# Decision Trees for Classification: A Machine Learning Algorithm

- There are two main types of Decision Trees: – – What we’ve seen above is an example of classification tree, where the outcome was a variable like ‘fit’ or ‘unfit’.
- Information gain is also called as Kullback-Leibler divergence denoted by IG(S,A) for a set S is the effective change in entropy after deciding on a particular attribute A.
- where IG(S, A) is the information gain by applying feature A. H(S) is the Entropy of the entire set, while the second term calculates the Entropy after applying the feature A, where P(x) is the probability of event x. – – Let’s understand this with the help of an example…
- We can clearly see that IG(S, Outlook) has the highest information gain of 0.246, hence we chose Outlook attribute as the root node.
- Here we observe that whenever the outlook is Overcast, Play Golf is always ‘Yes’, it’s no coincidence by any chance, the simple tree resulted because of the highest information gain is given by the attribute Outlook.

Our blog introduces you to Decision Trees, a type of supervised machine learning algorithm that is mostly used in classification problems.

@kdnuggets:

Decision Trees for Classification: A #MachineLearning Algorithm

Introduction

Decision Trees are a type of Supervised Machine Learning (that is you explain what the input is and what the corresponding output is in the training data) where the data is continuously split according to a certain parameter. The tree can be explained by two entities, namely decision nodes and leaves. The leaves are the decisions or the final outcomes. And the decision nodes are where the data is split.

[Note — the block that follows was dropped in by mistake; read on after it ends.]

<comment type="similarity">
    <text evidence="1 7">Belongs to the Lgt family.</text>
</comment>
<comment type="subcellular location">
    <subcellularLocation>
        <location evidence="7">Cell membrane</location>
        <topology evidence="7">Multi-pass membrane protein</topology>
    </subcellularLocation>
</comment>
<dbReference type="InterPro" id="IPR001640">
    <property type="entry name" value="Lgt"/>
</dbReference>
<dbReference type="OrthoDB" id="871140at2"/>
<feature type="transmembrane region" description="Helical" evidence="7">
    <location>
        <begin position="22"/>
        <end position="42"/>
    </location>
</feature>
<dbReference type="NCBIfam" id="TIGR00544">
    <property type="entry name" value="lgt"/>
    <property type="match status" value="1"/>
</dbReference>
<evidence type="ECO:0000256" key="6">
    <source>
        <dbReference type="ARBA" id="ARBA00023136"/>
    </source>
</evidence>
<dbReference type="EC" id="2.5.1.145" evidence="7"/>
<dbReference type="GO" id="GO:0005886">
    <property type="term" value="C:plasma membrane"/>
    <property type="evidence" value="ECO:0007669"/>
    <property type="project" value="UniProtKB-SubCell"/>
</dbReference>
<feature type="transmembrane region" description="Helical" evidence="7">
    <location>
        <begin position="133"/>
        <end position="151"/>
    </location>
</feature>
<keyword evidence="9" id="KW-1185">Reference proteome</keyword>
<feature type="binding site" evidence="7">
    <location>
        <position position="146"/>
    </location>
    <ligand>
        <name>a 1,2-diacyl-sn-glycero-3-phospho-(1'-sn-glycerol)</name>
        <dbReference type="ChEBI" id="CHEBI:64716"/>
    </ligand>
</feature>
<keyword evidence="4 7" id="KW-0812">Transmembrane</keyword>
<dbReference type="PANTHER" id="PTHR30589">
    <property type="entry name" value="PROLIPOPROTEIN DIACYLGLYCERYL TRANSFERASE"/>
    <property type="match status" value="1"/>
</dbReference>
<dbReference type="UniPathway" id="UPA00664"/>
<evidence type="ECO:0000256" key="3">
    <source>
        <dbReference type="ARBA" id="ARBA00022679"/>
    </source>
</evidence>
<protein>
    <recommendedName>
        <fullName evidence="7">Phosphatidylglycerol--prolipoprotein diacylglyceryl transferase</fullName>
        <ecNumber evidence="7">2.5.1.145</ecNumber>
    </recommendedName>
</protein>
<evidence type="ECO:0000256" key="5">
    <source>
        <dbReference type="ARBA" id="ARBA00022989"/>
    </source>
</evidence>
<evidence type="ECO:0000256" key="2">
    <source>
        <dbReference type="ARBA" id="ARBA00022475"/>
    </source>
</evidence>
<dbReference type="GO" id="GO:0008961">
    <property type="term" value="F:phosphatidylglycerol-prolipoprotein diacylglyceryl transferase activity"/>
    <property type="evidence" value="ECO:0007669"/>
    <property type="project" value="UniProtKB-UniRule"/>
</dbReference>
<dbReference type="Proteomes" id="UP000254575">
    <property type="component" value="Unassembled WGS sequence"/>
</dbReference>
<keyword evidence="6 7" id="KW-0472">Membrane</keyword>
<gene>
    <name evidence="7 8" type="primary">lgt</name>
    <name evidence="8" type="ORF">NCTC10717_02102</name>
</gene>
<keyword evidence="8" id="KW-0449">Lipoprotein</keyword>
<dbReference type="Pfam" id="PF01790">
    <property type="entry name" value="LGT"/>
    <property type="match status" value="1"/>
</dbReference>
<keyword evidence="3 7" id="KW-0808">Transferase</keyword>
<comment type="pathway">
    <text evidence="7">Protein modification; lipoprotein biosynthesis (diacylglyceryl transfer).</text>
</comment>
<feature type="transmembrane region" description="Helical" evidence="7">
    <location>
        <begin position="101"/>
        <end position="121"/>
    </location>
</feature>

An example of a decision tree can be explained using above binary tree. Let’s say you want to predict whether a person is fit given their information like age, eating habit, and physical activity, etc. The decision nodes here are questions like ‘What’s the age?’, ‘Does he exercise?’, ‘Does he eat a lot of pizzas’? And the leaves, which are outcomes like either ‘fit’, or ‘unfit’. In this case this was a binary classification problem (a yes no type problem).

There are two main types of Decision Trees:

What we’ve seen above is an example of classification tree, where the outcome was a variable like ‘fit’ or ‘unfit’. Here the decision variable is Categorical.

Here the decision or the outcome variable is Continuous, e.g. a number like 123.

Working

Now that we know what a Decision Tree is, we’ll see how it works internally. There are many algorithms out there which construct Decision Trees, but one of the best is called as ID3 Algorithm. ID3…

Decision Trees for Classification: A Machine Learning Algorithm

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